Don’t move that paper – get rid of it!
|| BY Penny Catterall ON April 11, 2017
If you’re getting ready to downsize – whether for a move or just to declutter – and you’ve lived in the same home for many years, one of your biggest headaches will be deciding what to do with all the paper that you’ve accumulated over the years.
Most people keep paper records far longer than necessary (the old “I might need it someday” story) simply because they’re afraid of getting rid of it. However, research shows that 85 percent of the stuff people file away is never looked at again! This is something I can attest to personally, as I have often helped clients go through file cabinets full of papers that they’ve never referred to even once since they were filed.
While it’s easy to let papers pile up over the years, figuring out what to keep and what to let go of can be overwhelming. Here are my tips for getting on top of the paper piles, so you won’t have to schlep them with you to your new home.
- Go through your files and shred old bills that are associated with your current home, such as utilities or landscaping. You can keep the current year’s statements if you don’t have online access to your bills through the company’s website.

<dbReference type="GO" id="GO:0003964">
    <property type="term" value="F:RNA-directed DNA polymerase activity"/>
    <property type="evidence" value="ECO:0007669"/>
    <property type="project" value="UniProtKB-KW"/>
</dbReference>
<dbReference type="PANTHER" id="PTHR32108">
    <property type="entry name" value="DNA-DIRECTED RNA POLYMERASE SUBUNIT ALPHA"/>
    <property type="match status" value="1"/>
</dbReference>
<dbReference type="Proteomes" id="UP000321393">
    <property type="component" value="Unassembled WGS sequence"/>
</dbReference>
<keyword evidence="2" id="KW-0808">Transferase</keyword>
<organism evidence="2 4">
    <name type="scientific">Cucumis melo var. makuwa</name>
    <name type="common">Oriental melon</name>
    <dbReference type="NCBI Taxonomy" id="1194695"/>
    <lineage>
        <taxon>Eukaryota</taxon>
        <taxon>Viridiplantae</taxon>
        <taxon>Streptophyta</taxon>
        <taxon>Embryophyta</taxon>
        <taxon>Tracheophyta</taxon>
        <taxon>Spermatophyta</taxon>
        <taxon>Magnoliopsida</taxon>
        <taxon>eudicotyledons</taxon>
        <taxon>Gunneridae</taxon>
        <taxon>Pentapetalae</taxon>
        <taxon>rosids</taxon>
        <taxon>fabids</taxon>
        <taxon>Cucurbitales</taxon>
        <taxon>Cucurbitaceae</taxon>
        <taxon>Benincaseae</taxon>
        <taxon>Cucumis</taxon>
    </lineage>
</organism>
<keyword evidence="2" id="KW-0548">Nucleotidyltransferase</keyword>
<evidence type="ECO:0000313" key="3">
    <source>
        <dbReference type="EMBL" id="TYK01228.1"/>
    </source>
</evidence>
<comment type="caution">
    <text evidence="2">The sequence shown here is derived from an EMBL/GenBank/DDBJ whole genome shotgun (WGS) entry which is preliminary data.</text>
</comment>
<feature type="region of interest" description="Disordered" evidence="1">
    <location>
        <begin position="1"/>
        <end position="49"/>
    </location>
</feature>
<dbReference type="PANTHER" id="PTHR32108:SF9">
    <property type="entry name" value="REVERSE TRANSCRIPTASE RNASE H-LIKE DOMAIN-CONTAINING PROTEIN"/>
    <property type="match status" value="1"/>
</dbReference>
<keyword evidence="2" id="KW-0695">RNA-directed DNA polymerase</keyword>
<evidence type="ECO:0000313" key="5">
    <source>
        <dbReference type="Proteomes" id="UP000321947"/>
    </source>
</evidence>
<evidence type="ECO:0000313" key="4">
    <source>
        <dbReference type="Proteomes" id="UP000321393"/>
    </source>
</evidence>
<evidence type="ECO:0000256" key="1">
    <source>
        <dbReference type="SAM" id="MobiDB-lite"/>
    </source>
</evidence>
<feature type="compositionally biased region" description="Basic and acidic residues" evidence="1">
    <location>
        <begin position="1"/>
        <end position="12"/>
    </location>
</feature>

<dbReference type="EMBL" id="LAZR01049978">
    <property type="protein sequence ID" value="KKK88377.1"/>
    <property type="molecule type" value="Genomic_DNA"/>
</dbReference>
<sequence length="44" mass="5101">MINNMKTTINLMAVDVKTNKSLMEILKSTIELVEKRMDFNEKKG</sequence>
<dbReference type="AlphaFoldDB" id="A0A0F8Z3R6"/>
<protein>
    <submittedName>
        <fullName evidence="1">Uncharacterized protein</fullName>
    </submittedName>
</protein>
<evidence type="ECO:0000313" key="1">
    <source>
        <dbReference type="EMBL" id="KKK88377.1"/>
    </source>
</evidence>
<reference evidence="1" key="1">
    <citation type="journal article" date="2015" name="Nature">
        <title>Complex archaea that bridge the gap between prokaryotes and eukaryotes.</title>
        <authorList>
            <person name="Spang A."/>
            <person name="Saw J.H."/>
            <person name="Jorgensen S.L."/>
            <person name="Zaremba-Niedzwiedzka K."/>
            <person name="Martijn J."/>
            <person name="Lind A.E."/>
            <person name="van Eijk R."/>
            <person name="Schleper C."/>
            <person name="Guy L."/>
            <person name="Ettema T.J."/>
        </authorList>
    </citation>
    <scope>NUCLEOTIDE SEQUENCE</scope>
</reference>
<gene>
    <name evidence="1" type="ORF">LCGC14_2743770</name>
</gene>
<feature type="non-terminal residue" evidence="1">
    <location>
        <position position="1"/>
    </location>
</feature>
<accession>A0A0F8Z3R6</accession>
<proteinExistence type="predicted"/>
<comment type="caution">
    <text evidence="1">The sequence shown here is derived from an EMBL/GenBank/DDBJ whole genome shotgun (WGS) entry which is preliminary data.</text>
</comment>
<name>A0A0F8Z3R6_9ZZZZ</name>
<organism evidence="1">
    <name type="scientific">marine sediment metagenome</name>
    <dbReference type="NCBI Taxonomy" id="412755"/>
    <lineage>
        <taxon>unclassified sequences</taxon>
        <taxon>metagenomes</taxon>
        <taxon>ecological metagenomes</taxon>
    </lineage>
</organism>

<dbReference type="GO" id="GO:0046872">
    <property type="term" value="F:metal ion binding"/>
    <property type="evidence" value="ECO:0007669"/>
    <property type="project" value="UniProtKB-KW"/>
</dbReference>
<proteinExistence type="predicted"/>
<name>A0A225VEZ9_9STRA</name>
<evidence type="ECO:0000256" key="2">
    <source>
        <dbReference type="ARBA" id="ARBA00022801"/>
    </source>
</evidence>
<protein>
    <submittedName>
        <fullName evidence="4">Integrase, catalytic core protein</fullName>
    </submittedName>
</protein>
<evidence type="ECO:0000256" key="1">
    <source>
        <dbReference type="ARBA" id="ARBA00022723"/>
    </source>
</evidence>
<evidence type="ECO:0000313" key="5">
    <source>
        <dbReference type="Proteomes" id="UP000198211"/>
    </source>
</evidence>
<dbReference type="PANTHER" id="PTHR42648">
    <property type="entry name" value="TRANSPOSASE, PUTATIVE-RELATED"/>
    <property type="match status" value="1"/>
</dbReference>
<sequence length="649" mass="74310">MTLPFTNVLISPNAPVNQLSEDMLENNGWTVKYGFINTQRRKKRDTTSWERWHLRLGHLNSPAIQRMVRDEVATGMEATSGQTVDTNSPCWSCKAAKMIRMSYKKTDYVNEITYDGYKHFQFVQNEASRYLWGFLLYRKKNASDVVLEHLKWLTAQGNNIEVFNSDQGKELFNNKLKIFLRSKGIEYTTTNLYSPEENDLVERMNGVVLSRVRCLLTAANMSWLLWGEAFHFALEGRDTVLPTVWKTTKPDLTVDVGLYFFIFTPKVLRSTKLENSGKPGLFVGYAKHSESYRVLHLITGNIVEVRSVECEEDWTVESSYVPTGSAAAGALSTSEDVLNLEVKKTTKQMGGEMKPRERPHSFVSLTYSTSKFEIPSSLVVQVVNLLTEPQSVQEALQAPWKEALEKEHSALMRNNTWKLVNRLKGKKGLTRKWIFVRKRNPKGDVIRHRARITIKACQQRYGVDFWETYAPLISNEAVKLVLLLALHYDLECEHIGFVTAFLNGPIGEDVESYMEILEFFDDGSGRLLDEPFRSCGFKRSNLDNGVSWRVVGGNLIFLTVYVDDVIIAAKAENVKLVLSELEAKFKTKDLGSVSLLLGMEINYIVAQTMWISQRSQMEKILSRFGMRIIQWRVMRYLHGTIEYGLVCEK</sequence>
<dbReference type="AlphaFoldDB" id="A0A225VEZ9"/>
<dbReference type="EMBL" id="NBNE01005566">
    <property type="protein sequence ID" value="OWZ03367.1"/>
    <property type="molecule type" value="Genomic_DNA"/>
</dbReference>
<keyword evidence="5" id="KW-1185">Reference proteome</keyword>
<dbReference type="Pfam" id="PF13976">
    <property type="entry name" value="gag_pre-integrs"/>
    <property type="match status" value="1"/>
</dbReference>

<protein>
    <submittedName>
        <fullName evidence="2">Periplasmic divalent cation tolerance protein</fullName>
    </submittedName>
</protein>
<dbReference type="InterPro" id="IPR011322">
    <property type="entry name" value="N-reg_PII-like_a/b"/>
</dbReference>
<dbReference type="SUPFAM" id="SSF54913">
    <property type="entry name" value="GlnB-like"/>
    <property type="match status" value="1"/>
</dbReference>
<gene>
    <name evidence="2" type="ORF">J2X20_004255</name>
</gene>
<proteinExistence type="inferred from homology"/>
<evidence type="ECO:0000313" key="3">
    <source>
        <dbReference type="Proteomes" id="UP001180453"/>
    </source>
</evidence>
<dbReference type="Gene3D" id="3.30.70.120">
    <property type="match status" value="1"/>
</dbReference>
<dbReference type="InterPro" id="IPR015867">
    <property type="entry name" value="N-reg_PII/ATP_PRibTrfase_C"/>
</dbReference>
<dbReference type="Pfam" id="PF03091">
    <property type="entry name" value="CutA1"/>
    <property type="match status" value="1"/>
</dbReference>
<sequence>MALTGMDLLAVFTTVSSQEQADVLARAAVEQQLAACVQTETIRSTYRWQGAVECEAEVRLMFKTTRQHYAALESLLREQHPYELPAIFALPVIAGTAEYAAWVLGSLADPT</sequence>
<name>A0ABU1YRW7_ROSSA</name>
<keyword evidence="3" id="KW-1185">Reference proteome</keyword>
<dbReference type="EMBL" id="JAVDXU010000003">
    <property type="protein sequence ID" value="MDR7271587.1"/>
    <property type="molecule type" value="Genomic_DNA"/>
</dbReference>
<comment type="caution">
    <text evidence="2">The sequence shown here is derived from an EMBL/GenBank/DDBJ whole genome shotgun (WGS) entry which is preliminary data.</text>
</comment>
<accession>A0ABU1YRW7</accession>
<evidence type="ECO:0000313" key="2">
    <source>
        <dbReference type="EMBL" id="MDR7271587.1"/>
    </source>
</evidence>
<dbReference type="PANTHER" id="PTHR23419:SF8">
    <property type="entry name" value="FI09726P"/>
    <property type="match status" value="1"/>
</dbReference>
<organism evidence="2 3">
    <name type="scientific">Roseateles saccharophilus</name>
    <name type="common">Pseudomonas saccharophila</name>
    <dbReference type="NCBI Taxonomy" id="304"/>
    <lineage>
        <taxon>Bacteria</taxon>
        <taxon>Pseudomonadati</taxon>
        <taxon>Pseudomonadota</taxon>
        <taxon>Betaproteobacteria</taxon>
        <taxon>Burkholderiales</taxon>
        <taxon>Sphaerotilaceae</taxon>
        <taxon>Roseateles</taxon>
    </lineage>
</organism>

- Do the same for credit card statements (unless you need to keep them for tax records).
- If you don’t have online access to your bank and financial statements, you can shred any that are more than 2 years old. If you really want to keep long-term records in paper form, just keep the year-end statements for each account.
- Make sure to keep records of any improvements you’ve made to your home since you bought it. Read here to see the difference between repairs and improvements, along with the latest tax laws on this topic.
- It’s generally agreed that you only need to keep 3 to 7 years’ worth of backup documents for tax purposes. Here’s a great article that tells you specifically how long to keep your tax backup. Note that none of it has to be in paper form, as the IRS accepts receipts and other documents in digital format.
- If you have access to a document scanner (such as the Fujitsu ScanSnap), I suggest scanning any documents you might need to access in the future, and keeping them in a digital filing system on your computer (backed up!) or in the cloud. (I have helped clients create digital filing systems, including showing them how to scan paper documents and how to retrieve the digital versions.)
- Go paperless by signing up for online access for as many accounts as you can. Getting your bills and statements online not only will leave you with less paper to pack and move, but also will reduce the amount of mail that needs to be forwarded to your new address.
These are some of the fairly straightforward methods I use with clients to help them get their papers ready for a move.